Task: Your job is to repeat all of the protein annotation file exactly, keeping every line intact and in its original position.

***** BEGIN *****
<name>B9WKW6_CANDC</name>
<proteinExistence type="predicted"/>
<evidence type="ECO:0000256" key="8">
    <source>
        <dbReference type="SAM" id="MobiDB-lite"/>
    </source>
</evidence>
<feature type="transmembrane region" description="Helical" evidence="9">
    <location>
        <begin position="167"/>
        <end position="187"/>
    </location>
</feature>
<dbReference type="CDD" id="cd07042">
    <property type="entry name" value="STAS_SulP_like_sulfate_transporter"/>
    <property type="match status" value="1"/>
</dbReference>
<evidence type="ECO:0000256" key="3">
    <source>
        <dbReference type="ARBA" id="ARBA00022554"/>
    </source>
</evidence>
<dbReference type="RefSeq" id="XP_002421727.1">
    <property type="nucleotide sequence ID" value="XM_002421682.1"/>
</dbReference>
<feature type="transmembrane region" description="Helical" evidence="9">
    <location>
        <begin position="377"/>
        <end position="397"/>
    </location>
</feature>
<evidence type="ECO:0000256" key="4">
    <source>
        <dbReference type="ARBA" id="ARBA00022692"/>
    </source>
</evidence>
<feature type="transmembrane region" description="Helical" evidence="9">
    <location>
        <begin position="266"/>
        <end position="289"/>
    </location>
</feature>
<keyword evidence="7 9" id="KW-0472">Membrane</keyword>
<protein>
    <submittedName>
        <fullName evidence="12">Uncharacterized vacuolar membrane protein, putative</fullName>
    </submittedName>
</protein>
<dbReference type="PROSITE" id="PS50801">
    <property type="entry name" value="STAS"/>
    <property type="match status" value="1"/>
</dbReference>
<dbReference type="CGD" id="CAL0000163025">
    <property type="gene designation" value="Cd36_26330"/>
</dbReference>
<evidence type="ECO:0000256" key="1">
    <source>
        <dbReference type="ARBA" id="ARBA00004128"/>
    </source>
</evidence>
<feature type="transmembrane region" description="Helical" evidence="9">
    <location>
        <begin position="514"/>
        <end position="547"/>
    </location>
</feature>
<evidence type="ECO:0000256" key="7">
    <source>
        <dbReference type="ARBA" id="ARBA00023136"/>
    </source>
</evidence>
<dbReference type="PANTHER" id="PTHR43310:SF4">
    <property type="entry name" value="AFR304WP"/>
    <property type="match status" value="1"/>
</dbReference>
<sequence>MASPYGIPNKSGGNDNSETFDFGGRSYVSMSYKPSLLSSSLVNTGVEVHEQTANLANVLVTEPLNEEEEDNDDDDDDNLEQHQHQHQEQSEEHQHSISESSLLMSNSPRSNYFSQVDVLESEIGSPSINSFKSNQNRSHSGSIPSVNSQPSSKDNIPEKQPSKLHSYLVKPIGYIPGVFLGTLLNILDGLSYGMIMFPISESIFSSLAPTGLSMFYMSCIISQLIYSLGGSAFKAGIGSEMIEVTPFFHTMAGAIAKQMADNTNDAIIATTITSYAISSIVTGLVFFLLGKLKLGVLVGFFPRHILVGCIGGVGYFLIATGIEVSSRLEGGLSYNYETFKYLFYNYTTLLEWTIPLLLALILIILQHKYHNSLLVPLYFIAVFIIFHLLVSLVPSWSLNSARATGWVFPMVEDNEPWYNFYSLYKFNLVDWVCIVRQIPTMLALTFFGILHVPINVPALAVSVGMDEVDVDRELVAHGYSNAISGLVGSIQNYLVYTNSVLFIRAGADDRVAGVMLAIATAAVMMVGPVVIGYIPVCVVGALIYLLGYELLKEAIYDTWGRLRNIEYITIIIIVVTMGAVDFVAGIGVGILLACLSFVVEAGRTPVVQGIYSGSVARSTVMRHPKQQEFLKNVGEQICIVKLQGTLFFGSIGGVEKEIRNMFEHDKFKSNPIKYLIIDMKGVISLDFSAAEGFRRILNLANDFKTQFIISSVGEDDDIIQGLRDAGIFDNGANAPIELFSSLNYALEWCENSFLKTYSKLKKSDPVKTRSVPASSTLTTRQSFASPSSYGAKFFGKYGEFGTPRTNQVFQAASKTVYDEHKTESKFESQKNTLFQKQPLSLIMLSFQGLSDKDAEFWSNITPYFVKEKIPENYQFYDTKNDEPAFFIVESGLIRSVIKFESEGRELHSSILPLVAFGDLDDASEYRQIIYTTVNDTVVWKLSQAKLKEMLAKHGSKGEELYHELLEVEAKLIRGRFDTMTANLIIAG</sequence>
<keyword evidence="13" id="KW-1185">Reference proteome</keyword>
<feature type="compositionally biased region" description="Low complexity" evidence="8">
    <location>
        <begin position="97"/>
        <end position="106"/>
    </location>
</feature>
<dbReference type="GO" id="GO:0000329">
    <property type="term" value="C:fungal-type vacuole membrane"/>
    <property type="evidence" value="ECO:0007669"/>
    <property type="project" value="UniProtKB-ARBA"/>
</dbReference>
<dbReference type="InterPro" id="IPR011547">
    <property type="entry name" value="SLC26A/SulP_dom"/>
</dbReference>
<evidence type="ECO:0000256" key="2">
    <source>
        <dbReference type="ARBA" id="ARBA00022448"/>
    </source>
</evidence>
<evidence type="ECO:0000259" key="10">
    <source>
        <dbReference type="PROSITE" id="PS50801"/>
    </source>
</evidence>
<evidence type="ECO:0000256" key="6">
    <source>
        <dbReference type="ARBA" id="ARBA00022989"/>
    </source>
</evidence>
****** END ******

<name>B9WKW6_CANDC</name>
<proteinExistence type="predicted"/>
<evidence type="ECO:0000256" key="8">
    <source>
        <dbReference type="SAM" id="MobiDB-lite"/>
    </source>
</evidence>
<feature type="transmembrane region" description="Helical" evidence="9">
    <location>
        <begin position="167"/>
        <end position="187"/>
    </location>
</feature>
<dbReference type="CDD" id="cd07042">
    <property type="entry name" value="STAS_SulP_like_sulfate_transporter"/>
    <property type="match status" value="1"/>
</dbReference>
<evidence type="ECO:0000256" key="3">
    <source>
        <dbReference type="ARBA" id="ARBA00022554"/>
    </source>
</evidence>
<dbReference type="RefSeq" id="XP_002421727.1">
    <property type="nucleotide sequence ID" value="XM_002421682.1"/>
</dbReference>
<feature type="transmembrane region" description="Helical" evidence="9">
    <location>
        <begin position="377"/>
        <end position="397"/>
    </location>
</feature>
<evidence type="ECO:0000256" key="4">
    <source>
        <dbReference type="ARBA" id="ARBA00022692"/>
    </source>
</evidence>
<feature type="transmembrane region" description="Helical" evidence="9">
    <location>
        <begin position="266"/>
        <end position="289"/>
    </location>
</feature>
<keyword evidence="7 9" id="KW-0472">Membrane</keyword>
<protein>
    <submittedName>
        <fullName evidence="12">Uncharacterized vacuolar membrane protein, putative</fullName>
    </submittedName>
</protein>
<dbReference type="PROSITE" id="PS50801">
    <property type="entry name" value="STAS"/>
    <property type="match status" value="1"/>
</dbReference>
<dbReference type="CGD" id="CAL0000163025">
    <property type="gene designation" value="Cd36_26330"/>
</dbReference>
<evidence type="ECO:0000256" key="1">
    <source>
        <dbReference type="ARBA" id="ARBA00004128"/>
    </source>
</evidence>
<feature type="transmembrane region" description="Helical" evidence="9">
    <location>
        <begin position="514"/>
        <end position="547"/>
    </location>
</feature>
<evidence type="ECO:0000256" key="7">
    <source>
        <dbReference type="ARBA" id="ARBA00023136"/>
    </source>
</evidence>
<dbReference type="PANTHER" id="PTHR43310:SF4">
    <property type="entry name" value="AFR304WP"/>
    <property type="match status" value="1"/>
</dbReference>
<sequence>MASPYGIPNKSGGNDNSETFDFGGRSYVSMSYKPSLLSSSLVNTGVEVHEQTANLANVLVTEPLNEEEEDNDDDDDDNLEQHQHQHQEQSEEHQHSISESSLLMSNSPRSNYFSQVDVLESEIGSPSINSFKSNQNRSHSGSIPSVNSQPSSKDNIPEKQPSKLHSYLVKPIGYIPGVFLGTLLNILDGLSYGMIMFPISESIFSSLAPTGLSMFYMSCIISQLIYSLGGSAFKAGIGSEMIEVTPFFHTMAGAIAKQMADNTNDAIIATTITSYAISSIVTGLVFFLLGKLKLGVLVGFFPRHILVGCIGGVGYFLIATGIEVSSRLEGGLSYNYETFKYLFYNYTTLLEWTIPLLLALILIILQHKYHNSLLVPLYFIAVFIIFHLLVSLVPSWSLNSARATGWVFPMVEDNEPWYNFYSLYKFNLVDWVCIVRQIPTMLALTFFGILHVPINVPALAVSVGMDEVDVDRELVAHGYSNAISGLVGSIQNYLVYTNSVLFIRAGADDRVAGVMLAIATAAVMMVGPVVIGYIPVCVVGALIYLLGYELLKEAIYDTWGRLRNIEYITIIIIVVTMGAVDFVAGIGVGILLACLSFVVEAGRTPVVQGIYSGSVARSTVMRHPKQQEFLKNVGEQICIVKLQGTLFFGSIGGVEKEIRNMFEHDKFKSNPIKYLIIDMKGVISLDFSAAEGFRRILNLANDFKTQFIISSVGEDDDIIQGLRDAGIFDNGANAPIELFSSLNYALEWCENSFLKTYSKLKKSDPVKTRSVPASSTLTTRQSFASPSSYGAKFFGKYGEFGTPRTNQVFQAASKTVYDEHKTESKFESQKNTLFQKQPLSLIMLSFQGLSDKDAEFWSNITPYFVKEKIPENYQFYDTKNDEPAFFIVESGLIRSVIKFESEGRELHSSILPLVAFGDLDDASEYRQIIYTTVNDTVVWKLSQAKLKEMLAKHGSKGEELYHELLEVEAKLIRGRFDTMTANLIIAG</sequence>
<keyword evidence="13" id="KW-1185">Reference proteome</keyword>
<feature type="compositionally biased region" description="Low complexity" evidence="8">
    <location>
        <begin position="97"/>
        <end position="106"/>
    </location>
</feature>
<dbReference type="GO" id="GO:0000329">
    <property type="term" value="C:fungal-type vacuole membrane"/>
    <property type="evidence" value="ECO:0007669"/>
    <property type="project" value="UniProtKB-ARBA"/>
</dbReference>
<dbReference type="InterPro" id="IPR011547">
    <property type="entry name" value="SLC26A/SulP_dom"/>
</dbReference>
<evidence type="ECO:0000256" key="2">
    <source>
        <dbReference type="ARBA" id="ARBA00022448"/>
    </source>
</evidence>
<evidence type="ECO:0000259" key="10">
    <source>
        <dbReference type="PROSITE" id="PS50801"/>
    </source>
</evidence>
<evidence type="ECO:0000256" key="6">
    <source>
        <dbReference type="ARBA" id="ARBA00022989"/>
    </source>
</evidence>